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This month marks the 40th anniversary of the 1972 Summit Series, a hockey match-up between Canada and the Soviet Union that has reached mythological heights in the Canadian consciousness. To properly commemorate this special moment in Canadian history, we embarked on a huge task - to tell the story through interviews with players, team officials and fans who were there.

We wanted to present all this multimedia in one place. The result: a sortable multimedia experience letting readers explore major milestones during the eight-game series (and the intervening exhibition games against Sweden), flip through slides and vote on their favourite memories.

The project started with reporter Patrick White, who interviewed nearly 100 people associated with the games – not just players and coaches, but referees, commentators, fans and journalists. We dug through historical photos from the Hockey Hall of Fame archives. We unearthed and scanned old negatives from The Globe's massive archive. And we gathered the most compelling video from the games.

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With Patrick's interviews, we formed a narrative combining everything from Cold War tensions to Phil Esposito's graceful bow during Game 5.

All in all, it took more than four months of intensive research and work to assemble. The final spreadsheet contains 26 columns of data for headlines, subheads, blurbs, images, video, thumbnails, categories, tweets, related links and so on, for 75 individual slides.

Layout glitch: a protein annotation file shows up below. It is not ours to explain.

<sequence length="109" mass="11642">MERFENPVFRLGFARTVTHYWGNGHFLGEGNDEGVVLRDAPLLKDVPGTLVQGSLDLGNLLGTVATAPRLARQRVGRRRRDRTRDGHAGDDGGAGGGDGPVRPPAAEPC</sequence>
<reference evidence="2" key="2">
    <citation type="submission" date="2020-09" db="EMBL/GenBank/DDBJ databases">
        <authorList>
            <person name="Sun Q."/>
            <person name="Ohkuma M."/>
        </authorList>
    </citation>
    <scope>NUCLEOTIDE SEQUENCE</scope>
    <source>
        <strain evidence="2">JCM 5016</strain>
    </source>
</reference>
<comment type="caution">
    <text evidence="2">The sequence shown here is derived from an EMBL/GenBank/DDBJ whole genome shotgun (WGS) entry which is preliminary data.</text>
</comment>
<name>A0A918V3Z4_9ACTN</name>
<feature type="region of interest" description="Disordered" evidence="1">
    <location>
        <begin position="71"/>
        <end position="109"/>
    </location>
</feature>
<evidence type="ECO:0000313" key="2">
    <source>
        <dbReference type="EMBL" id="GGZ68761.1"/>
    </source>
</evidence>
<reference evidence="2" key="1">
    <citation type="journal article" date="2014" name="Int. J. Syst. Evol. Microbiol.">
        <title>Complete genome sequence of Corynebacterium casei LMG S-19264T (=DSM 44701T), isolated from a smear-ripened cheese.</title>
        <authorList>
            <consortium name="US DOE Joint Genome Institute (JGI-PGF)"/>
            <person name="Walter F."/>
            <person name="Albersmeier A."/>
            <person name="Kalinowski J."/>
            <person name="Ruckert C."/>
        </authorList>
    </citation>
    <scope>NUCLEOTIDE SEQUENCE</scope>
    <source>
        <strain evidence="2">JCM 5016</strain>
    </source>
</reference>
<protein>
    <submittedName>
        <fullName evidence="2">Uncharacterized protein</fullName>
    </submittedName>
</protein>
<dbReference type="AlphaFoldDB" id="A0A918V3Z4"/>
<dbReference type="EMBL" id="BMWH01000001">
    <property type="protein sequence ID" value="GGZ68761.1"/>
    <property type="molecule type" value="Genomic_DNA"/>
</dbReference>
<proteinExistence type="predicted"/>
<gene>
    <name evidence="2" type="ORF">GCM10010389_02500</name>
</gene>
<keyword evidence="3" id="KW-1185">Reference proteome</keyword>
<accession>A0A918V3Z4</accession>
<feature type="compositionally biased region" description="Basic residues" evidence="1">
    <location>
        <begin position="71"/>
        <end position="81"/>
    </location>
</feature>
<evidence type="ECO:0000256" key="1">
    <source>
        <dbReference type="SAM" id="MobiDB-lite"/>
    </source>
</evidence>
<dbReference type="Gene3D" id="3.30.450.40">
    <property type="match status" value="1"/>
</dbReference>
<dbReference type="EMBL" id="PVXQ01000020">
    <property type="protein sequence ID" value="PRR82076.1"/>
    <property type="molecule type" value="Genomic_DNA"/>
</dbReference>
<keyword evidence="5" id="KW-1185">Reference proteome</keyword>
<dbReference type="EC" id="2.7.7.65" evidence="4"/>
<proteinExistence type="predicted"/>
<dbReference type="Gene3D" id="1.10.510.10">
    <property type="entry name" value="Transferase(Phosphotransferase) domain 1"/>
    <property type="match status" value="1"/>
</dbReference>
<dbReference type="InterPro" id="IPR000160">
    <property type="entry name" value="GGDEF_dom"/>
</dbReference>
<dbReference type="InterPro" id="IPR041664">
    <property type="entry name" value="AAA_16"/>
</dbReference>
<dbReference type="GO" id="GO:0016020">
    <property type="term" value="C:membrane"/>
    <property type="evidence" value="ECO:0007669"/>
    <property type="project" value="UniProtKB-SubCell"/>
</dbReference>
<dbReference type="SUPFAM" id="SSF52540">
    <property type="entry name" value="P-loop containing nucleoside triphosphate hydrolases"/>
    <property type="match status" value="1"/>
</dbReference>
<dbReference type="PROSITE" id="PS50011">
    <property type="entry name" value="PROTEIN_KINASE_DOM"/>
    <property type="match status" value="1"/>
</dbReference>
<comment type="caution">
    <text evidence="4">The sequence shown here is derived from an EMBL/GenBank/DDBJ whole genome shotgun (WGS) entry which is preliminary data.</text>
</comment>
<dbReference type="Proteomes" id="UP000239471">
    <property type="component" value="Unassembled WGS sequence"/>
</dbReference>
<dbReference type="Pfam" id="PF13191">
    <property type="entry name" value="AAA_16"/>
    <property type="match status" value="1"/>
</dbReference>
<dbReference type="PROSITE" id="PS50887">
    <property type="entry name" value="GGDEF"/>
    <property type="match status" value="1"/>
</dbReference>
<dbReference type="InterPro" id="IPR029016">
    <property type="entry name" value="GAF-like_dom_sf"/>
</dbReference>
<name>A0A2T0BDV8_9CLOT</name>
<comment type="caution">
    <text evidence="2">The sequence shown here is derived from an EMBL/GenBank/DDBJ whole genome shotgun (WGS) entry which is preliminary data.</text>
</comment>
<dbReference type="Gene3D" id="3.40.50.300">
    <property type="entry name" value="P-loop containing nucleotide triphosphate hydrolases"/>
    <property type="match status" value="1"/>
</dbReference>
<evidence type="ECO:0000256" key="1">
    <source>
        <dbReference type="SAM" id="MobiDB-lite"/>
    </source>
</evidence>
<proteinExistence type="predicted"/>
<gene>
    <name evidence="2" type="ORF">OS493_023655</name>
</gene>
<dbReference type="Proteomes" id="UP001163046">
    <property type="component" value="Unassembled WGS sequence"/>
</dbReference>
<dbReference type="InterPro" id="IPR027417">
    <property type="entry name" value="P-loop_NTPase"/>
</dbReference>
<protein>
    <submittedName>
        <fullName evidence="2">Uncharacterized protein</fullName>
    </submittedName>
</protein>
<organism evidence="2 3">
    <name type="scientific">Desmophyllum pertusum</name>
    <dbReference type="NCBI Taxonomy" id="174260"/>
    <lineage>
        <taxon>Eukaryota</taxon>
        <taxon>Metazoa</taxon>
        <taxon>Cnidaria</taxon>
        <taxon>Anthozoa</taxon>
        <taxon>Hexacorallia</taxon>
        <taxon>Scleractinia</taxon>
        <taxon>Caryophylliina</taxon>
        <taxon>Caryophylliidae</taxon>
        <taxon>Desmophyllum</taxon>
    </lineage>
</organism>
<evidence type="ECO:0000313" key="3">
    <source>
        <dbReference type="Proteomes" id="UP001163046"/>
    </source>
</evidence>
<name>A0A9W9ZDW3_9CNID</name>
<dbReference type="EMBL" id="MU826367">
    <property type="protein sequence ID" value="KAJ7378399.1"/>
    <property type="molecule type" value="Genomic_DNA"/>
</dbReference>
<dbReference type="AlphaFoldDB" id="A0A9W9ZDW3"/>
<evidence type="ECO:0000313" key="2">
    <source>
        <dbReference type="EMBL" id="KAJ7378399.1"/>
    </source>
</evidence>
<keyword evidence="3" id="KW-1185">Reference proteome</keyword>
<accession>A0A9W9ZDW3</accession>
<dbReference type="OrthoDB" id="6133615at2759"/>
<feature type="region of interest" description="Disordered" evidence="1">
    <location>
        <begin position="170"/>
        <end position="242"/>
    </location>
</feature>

The interactive was built using a combination of Javascript, jQuery and HTML5, including special Javascript libraries such as Flexslider and Isotope so we could share multimedia in a way that's accessible to all of our desktop and tablet users on any device.

We included several new sharing features in this interactive such as a "like" button on each story so readers can vote up any stories other readers might enjoy. The stories with the most votes will appear at the top of the "most popular" list, generated when you click on the corresponding tab. If readers want to share with friends, they can share a direct link to each story via Twitter, Facebook and email buttons at the bottom of each story.

Another feature of the interactive, and one that many long-time Globe readers may be excited to see for the first time, is our new Brightcove video player complete with a full-screen video option. It's been a long time in the making, but a version of this video player should be rolled out in increments over the next couple of months across our site.

Together, the interactive forms one of the most ambitious multimedia projects The Globe and Mail has undertaken. Let us know what you think of the project in the comments.

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